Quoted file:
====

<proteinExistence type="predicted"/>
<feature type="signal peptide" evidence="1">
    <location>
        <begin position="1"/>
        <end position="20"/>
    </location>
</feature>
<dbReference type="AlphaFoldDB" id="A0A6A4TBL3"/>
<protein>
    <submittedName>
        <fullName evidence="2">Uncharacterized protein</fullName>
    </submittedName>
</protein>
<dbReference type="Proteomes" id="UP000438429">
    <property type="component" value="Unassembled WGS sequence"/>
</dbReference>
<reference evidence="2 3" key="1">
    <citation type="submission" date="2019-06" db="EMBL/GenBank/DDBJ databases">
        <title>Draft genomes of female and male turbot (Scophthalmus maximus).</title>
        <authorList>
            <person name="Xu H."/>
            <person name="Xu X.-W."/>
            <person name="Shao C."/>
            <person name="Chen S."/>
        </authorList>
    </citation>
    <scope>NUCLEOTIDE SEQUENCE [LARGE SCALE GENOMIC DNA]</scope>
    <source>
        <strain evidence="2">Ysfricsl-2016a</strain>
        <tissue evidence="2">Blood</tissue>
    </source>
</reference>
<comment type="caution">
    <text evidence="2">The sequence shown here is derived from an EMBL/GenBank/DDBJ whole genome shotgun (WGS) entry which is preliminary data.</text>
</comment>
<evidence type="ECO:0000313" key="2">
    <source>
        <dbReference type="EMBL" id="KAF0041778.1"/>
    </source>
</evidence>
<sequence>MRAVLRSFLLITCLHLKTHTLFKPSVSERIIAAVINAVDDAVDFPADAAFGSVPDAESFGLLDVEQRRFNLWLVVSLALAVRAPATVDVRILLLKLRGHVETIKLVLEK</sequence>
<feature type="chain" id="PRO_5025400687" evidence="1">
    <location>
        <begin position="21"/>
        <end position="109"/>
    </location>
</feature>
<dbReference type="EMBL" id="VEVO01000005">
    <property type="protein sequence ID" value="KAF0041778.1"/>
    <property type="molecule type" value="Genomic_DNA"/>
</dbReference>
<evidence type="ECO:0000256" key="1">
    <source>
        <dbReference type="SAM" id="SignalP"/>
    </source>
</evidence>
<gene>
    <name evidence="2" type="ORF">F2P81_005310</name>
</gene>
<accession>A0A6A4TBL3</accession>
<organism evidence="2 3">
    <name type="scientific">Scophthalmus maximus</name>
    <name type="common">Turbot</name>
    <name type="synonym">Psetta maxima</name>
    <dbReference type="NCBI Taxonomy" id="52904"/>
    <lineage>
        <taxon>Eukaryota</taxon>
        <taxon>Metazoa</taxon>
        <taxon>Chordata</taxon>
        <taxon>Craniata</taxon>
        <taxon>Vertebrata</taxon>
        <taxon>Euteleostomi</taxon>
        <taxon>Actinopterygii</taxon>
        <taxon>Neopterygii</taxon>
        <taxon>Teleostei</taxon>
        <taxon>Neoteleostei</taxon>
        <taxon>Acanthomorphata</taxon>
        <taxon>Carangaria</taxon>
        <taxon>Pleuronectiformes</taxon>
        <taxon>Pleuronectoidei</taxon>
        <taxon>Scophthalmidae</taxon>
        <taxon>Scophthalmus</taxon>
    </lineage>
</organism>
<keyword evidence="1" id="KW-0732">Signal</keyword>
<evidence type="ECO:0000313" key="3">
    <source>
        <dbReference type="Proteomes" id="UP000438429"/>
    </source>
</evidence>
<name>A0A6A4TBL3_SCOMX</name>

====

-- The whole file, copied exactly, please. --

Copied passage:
<proteinExistence type="predicted"/>
<feature type="signal peptide" evidence="1">
    <location>
        <begin position="1"/>
        <end position="20"/>
    </location>
</feature>
<dbReference type="AlphaFoldDB" id="A0A6A4TBL3"/>
<protein>
    <submittedName>
        <fullName evidence="2">Uncharacterized protein</fullName>
    </submittedName>
</protein>
<dbReference type="Proteomes" id="UP000438429">
    <property type="component" value="Unassembled WGS sequence"/>
</dbReference>
<reference evidence="2 3" key="1">
    <citation type="submission" date="2019-06" db="EMBL/GenBank/DDBJ databases">
        <title>Draft genomes of female and male turbot (Scophthalmus maximus).</title>
        <authorList>
            <person name="Xu H."/>
            <person name="Xu X.-W."/>
            <person name="Shao C."/>
            <person name="Chen S."/>
        </authorList>
    </citation>
    <scope>NUCLEOTIDE SEQUENCE [LARGE SCALE GENOMIC DNA]</scope>
    <source>
        <strain evidence="2">Ysfricsl-2016a</strain>
        <tissue evidence="2">Blood</tissue>
    </source>
</reference>
<comment type="caution">
    <text evidence="2">The sequence shown here is derived from an EMBL/GenBank/DDBJ whole genome shotgun (WGS) entry which is preliminary data.</text>
</comment>
<evidence type="ECO:0000313" key="2">
    <source>
        <dbReference type="EMBL" id="KAF0041778.1"/>
    </source>
</evidence>
<sequence>MRAVLRSFLLITCLHLKTHTLFKPSVSERIIAAVINAVDDAVDFPADAAFGSVPDAESFGLLDVEQRRFNLWLVVSLALAVRAPATVDVRILLLKLRGHVETIKLVLEK</sequence>
<feature type="chain" id="PRO_5025400687" evidence="1">
    <location>
        <begin position="21"/>
        <end position="109"/>
    </location>
</feature>
<dbReference type="EMBL" id="VEVO01000005">
    <property type="protein sequence ID" value="KAF0041778.1"/>
    <property type="molecule type" value="Genomic_DNA"/>
</dbReference>
<evidence type="ECO:0000256" key="1">
    <source>
        <dbReference type="SAM" id="SignalP"/>
    </source>
</evidence>
<gene>
    <name evidence="2" type="ORF">F2P81_005310</name>
</gene>
<accession>A0A6A4TBL3</accession>
<organism evidence="2 3">
    <name type="scientific">Scophthalmus maximus</name>
    <name type="common">Turbot</name>
    <name type="synonym">Psetta maxima</name>
    <dbReference type="NCBI Taxonomy" id="52904"/>
    <lineage>
        <taxon>Eukaryota</taxon>
        <taxon>Metazoa</taxon>
        <taxon>Chordata</taxon>
        <taxon>Craniata</taxon>
        <taxon>Vertebrata</taxon>
        <taxon>Euteleostomi</taxon>
        <taxon>Actinopterygii</taxon>
        <taxon>Neopterygii</taxon>
        <taxon>Teleostei</taxon>
        <taxon>Neoteleostei</taxon>
        <taxon>Acanthomorphata</taxon>
        <taxon>Carangaria</taxon>
        <taxon>Pleuronectiformes</taxon>
        <taxon>Pleuronectoidei</taxon>
        <taxon>Scophthalmidae</taxon>
        <taxon>Scophthalmus</taxon>
    </lineage>
</organism>
<keyword evidence="1" id="KW-0732">Signal</keyword>
<evidence type="ECO:0000313" key="3">
    <source>
        <dbReference type="Proteomes" id="UP000438429"/>
    </source>
</evidence>
<name>A0A6A4TBL3_SCOMX</name>